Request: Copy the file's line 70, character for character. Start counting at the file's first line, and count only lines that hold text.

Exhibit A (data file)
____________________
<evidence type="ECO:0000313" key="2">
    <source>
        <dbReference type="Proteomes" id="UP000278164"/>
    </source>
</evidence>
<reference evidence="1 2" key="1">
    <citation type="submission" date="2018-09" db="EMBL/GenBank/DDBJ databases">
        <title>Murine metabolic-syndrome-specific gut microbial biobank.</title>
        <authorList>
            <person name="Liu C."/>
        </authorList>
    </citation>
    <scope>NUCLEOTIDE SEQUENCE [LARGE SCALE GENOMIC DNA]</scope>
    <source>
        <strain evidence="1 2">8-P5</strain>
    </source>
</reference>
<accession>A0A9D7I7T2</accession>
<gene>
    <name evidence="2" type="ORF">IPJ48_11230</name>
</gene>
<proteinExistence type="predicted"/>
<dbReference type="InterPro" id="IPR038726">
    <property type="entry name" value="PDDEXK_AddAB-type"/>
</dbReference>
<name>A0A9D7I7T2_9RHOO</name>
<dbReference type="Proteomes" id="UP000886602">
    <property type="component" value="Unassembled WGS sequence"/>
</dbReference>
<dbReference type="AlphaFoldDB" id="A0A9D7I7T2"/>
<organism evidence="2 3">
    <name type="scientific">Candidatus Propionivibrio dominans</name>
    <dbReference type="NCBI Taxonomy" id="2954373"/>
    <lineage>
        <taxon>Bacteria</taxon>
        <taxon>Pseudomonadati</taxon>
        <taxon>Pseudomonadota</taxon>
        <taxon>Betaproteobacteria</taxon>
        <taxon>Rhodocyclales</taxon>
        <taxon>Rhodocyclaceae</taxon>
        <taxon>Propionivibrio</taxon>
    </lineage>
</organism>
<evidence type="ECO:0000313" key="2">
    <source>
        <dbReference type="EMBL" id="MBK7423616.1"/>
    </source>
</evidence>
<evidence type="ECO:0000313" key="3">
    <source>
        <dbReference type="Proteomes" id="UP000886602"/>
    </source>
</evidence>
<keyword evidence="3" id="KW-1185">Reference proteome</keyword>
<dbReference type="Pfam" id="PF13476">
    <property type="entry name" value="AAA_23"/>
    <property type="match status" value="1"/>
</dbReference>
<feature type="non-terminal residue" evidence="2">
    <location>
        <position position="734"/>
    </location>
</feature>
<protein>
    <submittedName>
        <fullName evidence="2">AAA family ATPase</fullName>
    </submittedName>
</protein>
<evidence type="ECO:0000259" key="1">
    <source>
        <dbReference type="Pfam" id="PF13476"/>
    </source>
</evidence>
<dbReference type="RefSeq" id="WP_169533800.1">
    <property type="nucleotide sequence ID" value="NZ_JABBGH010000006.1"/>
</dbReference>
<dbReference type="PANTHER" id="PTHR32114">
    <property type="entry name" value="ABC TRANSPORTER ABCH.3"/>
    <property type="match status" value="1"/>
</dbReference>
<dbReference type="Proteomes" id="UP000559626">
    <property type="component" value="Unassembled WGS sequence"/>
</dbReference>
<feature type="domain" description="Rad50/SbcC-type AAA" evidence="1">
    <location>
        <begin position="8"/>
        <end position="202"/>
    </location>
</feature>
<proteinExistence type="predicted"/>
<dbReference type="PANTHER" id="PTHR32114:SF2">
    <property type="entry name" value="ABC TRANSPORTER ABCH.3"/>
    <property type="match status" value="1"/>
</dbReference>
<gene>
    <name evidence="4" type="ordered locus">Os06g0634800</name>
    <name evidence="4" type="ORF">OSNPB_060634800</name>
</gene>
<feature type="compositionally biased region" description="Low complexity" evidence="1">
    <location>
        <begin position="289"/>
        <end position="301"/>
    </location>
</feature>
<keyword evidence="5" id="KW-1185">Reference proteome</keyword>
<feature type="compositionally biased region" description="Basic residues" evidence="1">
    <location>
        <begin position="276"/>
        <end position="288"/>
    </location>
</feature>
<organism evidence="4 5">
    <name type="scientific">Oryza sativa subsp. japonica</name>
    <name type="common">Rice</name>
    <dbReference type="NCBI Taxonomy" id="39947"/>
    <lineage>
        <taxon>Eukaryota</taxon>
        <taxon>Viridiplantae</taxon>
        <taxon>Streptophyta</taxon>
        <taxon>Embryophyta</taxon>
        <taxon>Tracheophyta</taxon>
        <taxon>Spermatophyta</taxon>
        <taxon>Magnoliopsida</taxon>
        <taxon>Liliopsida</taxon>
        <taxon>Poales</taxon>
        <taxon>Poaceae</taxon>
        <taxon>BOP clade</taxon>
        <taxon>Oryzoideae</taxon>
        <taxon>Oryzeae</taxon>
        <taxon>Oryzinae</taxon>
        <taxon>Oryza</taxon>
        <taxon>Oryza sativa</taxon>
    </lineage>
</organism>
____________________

    <source>